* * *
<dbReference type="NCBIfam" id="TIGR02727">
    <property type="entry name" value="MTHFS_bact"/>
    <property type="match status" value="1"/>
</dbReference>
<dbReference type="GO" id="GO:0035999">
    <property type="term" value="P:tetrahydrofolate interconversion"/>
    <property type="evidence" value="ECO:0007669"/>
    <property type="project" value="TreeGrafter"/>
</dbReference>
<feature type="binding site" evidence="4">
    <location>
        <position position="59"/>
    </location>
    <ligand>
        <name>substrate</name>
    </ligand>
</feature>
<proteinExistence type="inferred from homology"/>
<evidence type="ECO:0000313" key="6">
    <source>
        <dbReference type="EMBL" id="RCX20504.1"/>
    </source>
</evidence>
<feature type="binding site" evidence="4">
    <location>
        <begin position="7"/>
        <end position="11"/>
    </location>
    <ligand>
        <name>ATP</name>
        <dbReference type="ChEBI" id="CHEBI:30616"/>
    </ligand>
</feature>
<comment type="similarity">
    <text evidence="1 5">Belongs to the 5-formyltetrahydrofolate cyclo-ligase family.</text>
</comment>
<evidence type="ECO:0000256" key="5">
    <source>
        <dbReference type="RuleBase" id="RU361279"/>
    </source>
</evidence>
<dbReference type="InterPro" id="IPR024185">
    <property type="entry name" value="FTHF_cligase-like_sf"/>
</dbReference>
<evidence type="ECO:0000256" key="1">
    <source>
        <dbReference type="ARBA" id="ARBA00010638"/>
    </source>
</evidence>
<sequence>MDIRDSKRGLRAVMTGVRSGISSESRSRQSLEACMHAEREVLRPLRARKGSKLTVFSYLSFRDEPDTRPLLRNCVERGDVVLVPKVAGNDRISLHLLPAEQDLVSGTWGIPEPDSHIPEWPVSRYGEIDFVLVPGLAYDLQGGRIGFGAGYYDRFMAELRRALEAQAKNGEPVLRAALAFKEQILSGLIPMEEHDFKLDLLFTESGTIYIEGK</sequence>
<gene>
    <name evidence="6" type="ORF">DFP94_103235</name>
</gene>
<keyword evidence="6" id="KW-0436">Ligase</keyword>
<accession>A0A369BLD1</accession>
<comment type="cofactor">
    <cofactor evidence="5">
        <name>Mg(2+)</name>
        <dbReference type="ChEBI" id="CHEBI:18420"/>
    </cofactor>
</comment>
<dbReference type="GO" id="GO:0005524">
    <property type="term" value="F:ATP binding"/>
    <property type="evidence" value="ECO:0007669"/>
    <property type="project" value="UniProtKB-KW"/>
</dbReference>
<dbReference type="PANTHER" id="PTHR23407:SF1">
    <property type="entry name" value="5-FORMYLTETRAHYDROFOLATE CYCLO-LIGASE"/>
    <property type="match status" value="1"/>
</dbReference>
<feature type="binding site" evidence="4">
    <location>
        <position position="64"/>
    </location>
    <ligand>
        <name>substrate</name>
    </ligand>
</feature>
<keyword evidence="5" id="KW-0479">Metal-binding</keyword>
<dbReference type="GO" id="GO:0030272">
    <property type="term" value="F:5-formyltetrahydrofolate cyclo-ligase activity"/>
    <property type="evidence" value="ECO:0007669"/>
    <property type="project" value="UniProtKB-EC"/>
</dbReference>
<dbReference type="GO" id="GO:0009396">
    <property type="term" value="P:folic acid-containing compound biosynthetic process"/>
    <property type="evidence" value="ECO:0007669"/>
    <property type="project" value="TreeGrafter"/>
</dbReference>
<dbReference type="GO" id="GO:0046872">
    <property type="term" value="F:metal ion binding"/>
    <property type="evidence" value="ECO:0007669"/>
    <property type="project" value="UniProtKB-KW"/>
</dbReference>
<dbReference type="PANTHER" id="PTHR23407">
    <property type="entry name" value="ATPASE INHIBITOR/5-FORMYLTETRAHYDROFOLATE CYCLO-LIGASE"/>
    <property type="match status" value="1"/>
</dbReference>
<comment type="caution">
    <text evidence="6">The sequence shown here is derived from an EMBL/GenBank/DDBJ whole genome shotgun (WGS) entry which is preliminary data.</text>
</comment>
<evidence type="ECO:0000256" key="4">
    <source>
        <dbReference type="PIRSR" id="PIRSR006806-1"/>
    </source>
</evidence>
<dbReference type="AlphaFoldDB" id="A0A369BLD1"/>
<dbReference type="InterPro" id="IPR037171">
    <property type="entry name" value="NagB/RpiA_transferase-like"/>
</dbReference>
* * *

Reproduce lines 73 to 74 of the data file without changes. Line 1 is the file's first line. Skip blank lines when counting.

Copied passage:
        <position position="64"/>
    </location>